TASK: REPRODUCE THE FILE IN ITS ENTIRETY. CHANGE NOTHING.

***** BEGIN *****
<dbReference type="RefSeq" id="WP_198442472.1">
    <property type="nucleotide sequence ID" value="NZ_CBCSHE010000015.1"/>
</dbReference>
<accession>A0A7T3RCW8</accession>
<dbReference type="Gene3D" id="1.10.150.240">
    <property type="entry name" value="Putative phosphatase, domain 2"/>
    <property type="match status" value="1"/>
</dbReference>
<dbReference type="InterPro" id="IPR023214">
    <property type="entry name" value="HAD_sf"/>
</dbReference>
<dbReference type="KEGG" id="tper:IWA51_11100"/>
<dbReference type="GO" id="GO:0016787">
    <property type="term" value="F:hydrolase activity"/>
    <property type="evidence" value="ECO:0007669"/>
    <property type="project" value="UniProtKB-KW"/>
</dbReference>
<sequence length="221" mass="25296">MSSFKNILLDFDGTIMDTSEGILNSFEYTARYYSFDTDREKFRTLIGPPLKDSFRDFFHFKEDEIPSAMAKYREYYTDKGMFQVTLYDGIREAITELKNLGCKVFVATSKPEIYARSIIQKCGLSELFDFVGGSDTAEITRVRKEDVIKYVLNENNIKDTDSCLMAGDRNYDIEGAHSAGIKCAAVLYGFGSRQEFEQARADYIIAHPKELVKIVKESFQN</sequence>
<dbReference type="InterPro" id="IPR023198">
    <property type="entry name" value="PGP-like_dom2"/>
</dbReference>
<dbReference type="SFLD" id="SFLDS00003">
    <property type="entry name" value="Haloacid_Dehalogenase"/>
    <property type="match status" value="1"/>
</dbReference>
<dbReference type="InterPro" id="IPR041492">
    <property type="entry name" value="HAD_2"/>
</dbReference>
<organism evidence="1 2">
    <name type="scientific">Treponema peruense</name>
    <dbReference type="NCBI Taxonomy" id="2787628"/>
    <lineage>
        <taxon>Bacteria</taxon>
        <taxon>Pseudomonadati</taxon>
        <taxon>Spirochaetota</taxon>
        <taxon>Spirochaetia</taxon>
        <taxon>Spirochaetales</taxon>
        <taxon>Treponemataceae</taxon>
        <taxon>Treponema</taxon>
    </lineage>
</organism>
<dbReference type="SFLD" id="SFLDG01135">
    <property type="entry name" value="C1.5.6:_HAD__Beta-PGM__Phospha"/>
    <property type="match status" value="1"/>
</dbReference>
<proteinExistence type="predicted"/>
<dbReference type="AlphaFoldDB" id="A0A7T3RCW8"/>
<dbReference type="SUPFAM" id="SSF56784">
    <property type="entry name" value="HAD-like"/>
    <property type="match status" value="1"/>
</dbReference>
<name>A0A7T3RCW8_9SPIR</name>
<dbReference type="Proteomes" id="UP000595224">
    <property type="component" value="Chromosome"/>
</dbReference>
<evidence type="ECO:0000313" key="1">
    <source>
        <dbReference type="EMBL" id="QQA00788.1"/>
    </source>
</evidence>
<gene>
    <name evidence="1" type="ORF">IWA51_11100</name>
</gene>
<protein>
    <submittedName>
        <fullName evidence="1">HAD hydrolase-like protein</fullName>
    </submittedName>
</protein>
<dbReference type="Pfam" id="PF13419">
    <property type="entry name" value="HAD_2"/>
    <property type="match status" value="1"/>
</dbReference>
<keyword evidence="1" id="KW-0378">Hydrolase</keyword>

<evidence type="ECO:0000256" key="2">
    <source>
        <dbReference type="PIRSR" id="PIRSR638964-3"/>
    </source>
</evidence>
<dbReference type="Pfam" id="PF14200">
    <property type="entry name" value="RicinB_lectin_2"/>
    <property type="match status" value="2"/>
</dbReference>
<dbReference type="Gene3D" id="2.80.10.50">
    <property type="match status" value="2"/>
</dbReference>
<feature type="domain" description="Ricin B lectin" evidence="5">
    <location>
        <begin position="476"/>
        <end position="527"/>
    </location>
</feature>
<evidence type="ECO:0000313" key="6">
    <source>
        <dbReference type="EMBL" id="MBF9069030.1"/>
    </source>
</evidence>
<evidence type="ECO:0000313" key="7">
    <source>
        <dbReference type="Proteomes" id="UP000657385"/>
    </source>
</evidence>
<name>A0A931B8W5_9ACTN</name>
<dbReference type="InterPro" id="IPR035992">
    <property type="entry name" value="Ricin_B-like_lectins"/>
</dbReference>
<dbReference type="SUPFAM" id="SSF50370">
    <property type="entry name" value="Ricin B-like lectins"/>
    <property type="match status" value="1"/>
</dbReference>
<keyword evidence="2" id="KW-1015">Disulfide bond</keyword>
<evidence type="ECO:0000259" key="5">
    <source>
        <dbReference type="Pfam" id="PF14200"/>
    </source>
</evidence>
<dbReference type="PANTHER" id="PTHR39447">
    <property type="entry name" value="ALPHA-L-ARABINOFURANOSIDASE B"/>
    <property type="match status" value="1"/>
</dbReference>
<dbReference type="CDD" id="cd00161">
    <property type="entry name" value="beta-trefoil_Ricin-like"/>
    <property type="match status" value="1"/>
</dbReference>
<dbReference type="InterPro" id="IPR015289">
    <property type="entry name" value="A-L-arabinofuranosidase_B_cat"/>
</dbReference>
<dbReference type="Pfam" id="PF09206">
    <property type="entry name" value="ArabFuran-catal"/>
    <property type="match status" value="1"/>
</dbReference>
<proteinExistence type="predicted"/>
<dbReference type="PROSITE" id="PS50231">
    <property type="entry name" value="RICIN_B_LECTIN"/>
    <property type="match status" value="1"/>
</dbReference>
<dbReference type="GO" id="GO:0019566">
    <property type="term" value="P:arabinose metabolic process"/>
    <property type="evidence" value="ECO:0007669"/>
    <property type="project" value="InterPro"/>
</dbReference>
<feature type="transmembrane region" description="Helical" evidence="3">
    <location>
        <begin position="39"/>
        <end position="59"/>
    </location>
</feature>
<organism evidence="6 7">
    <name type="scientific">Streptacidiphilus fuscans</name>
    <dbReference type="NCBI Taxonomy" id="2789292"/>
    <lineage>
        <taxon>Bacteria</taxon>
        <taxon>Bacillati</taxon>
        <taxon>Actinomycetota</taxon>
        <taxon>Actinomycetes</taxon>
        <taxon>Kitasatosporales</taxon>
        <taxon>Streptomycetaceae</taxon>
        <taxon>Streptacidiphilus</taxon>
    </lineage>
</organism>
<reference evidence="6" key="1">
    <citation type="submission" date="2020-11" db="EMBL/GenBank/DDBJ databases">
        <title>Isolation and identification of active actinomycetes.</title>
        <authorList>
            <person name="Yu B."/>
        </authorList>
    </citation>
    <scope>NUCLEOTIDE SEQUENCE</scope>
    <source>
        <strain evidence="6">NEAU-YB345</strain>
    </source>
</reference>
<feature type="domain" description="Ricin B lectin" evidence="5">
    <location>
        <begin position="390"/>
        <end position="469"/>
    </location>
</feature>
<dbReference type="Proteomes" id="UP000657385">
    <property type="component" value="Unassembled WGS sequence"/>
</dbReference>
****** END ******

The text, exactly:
<dbReference type="RefSeq" id="WP_198442472.1">
    <property type="nucleotide sequence ID" value="NZ_CBCSHE010000015.1"/>
</dbReference>
<accession>A0A7T3RCW8</accession>
<dbReference type="Gene3D" id="1.10.150.240">
    <property type="entry name" value="Putative phosphatase, domain 2"/>
    <property type="match status" value="1"/>
</dbReference>
<dbReference type="InterPro" id="IPR023214">
    <property type="entry name" value="HAD_sf"/>
</dbReference>
<dbReference type="KEGG" id="tper:IWA51_11100"/>
<dbReference type="GO" id="GO:0016787">
    <property type="term" value="F:hydrolase activity"/>
    <property type="evidence" value="ECO:0007669"/>
    <property type="project" value="UniProtKB-KW"/>
</dbReference>
<sequence length="221" mass="25296">MSSFKNILLDFDGTIMDTSEGILNSFEYTARYYSFDTDREKFRTLIGPPLKDSFRDFFHFKEDEIPSAMAKYREYYTDKGMFQVTLYDGIREAITELKNLGCKVFVATSKPEIYARSIIQKCGLSELFDFVGGSDTAEITRVRKEDVIKYVLNENNIKDTDSCLMAGDRNYDIEGAHSAGIKCAAVLYGFGSRQEFEQARADYIIAHPKELVKIVKESFQN</sequence>
<dbReference type="InterPro" id="IPR023198">
    <property type="entry name" value="PGP-like_dom2"/>
</dbReference>
<dbReference type="SFLD" id="SFLDS00003">
    <property type="entry name" value="Haloacid_Dehalogenase"/>
    <property type="match status" value="1"/>
</dbReference>
<dbReference type="InterPro" id="IPR041492">
    <property type="entry name" value="HAD_2"/>
</dbReference>
<organism evidence="1 2">
    <name type="scientific">Treponema peruense</name>
    <dbReference type="NCBI Taxonomy" id="2787628"/>
    <lineage>
        <taxon>Bacteria</taxon>
        <taxon>Pseudomonadati</taxon>
        <taxon>Spirochaetota</taxon>
        <taxon>Spirochaetia</taxon>
        <taxon>Spirochaetales</taxon>
        <taxon>Treponemataceae</taxon>
        <taxon>Treponema</taxon>
    </lineage>
</organism>
<dbReference type="SFLD" id="SFLDG01135">
    <property type="entry name" value="C1.5.6:_HAD__Beta-PGM__Phospha"/>
    <property type="match status" value="1"/>
</dbReference>
<proteinExistence type="predicted"/>
<dbReference type="AlphaFoldDB" id="A0A7T3RCW8"/>
<dbReference type="SUPFAM" id="SSF56784">
    <property type="entry name" value="HAD-like"/>
    <property type="match status" value="1"/>
</dbReference>
<name>A0A7T3RCW8_9SPIR</name>
<dbReference type="Proteomes" id="UP000595224">
    <property type="component" value="Chromosome"/>
</dbReference>
<evidence type="ECO:0000313" key="1">
    <source>
        <dbReference type="EMBL" id="QQA00788.1"/>
    </source>
</evidence>
<gene>
    <name evidence="1" type="ORF">IWA51_11100</name>
</gene>
<protein>
    <submittedName>
        <fullName evidence="1">HAD hydrolase-like protein</fullName>
    </submittedName>
</protein>
<dbReference type="Pfam" id="PF13419">
    <property type="entry name" value="HAD_2"/>
    <property type="match status" value="1"/>
</dbReference>
<keyword evidence="1" id="KW-0378">Hydrolase</keyword>

<evidence type="ECO:0000256" key="2">
    <source>
        <dbReference type="PIRSR" id="PIRSR638964-3"/>
    </source>
</evidence>
<dbReference type="Pfam" id="PF14200">
    <property type="entry name" value="RicinB_lectin_2"/>
    <property type="match status" value="2"/>
</dbReference>
<dbReference type="Gene3D" id="2.80.10.50">
    <property type="match status" value="2"/>
</dbReference>
<feature type="domain" description="Ricin B lectin" evidence="5">
    <location>
        <begin position="476"/>
        <end position="527"/>
    </location>
</feature>
<evidence type="ECO:0000313" key="6">
    <source>
        <dbReference type="EMBL" id="MBF9069030.1"/>
    </source>
</evidence>
<evidence type="ECO:0000313" key="7">
    <source>
        <dbReference type="Proteomes" id="UP000657385"/>
    </source>
</evidence>
<name>A0A931B8W5_9ACTN</name>
<dbReference type="InterPro" id="IPR035992">
    <property type="entry name" value="Ricin_B-like_lectins"/>
</dbReference>
<dbReference type="SUPFAM" id="SSF50370">
    <property type="entry name" value="Ricin B-like lectins"/>
    <property type="match status" value="1"/>
</dbReference>
<keyword evidence="2" id="KW-1015">Disulfide bond</keyword>
<evidence type="ECO:0000259" key="5">
    <source>
        <dbReference type="Pfam" id="PF14200"/>
    </source>
</evidence>
<dbReference type="PANTHER" id="PTHR39447">
    <property type="entry name" value="ALPHA-L-ARABINOFURANOSIDASE B"/>
    <property type="match status" value="1"/>
</dbReference>
<dbReference type="CDD" id="cd00161">
    <property type="entry name" value="beta-trefoil_Ricin-like"/>
    <property type="match status" value="1"/>
</dbReference>
<dbReference type="InterPro" id="IPR015289">
    <property type="entry name" value="A-L-arabinofuranosidase_B_cat"/>
</dbReference>
<dbReference type="Pfam" id="PF09206">
    <property type="entry name" value="ArabFuran-catal"/>
    <property type="match status" value="1"/>
</dbReference>
<proteinExistence type="predicted"/>
<dbReference type="PROSITE" id="PS50231">
    <property type="entry name" value="RICIN_B_LECTIN"/>
    <property type="match status" value="1"/>
</dbReference>
<dbReference type="GO" id="GO:0019566">
    <property type="term" value="P:arabinose metabolic process"/>
    <property type="evidence" value="ECO:0007669"/>
    <property type="project" value="InterPro"/>
</dbReference>
<feature type="transmembrane region" description="Helical" evidence="3">
    <location>
        <begin position="39"/>
        <end position="59"/>
    </location>
</feature>
<organism evidence="6 7">
    <name type="scientific">Streptacidiphilus fuscans</name>
    <dbReference type="NCBI Taxonomy" id="2789292"/>
    <lineage>
        <taxon>Bacteria</taxon>
        <taxon>Bacillati</taxon>
        <taxon>Actinomycetota</taxon>
        <taxon>Actinomycetes</taxon>
        <taxon>Kitasatosporales</taxon>
        <taxon>Streptomycetaceae</taxon>
        <taxon>Streptacidiphilus</taxon>
    </lineage>
</organism>
<reference evidence="6" key="1">
    <citation type="submission" date="2020-11" db="EMBL/GenBank/DDBJ databases">
        <title>Isolation and identification of active actinomycetes.</title>
        <authorList>
            <person name="Yu B."/>
        </authorList>
    </citation>
    <scope>NUCLEOTIDE SEQUENCE</scope>
    <source>
        <strain evidence="6">NEAU-YB345</strain>
    </source>
</reference>
<feature type="domain" description="Ricin B lectin" evidence="5">
    <location>
        <begin position="390"/>
        <end position="469"/>
    </location>
</feature>
<dbReference type="Proteomes" id="UP000657385">
    <property type="component" value="Unassembled WGS sequence"/>
</dbReference>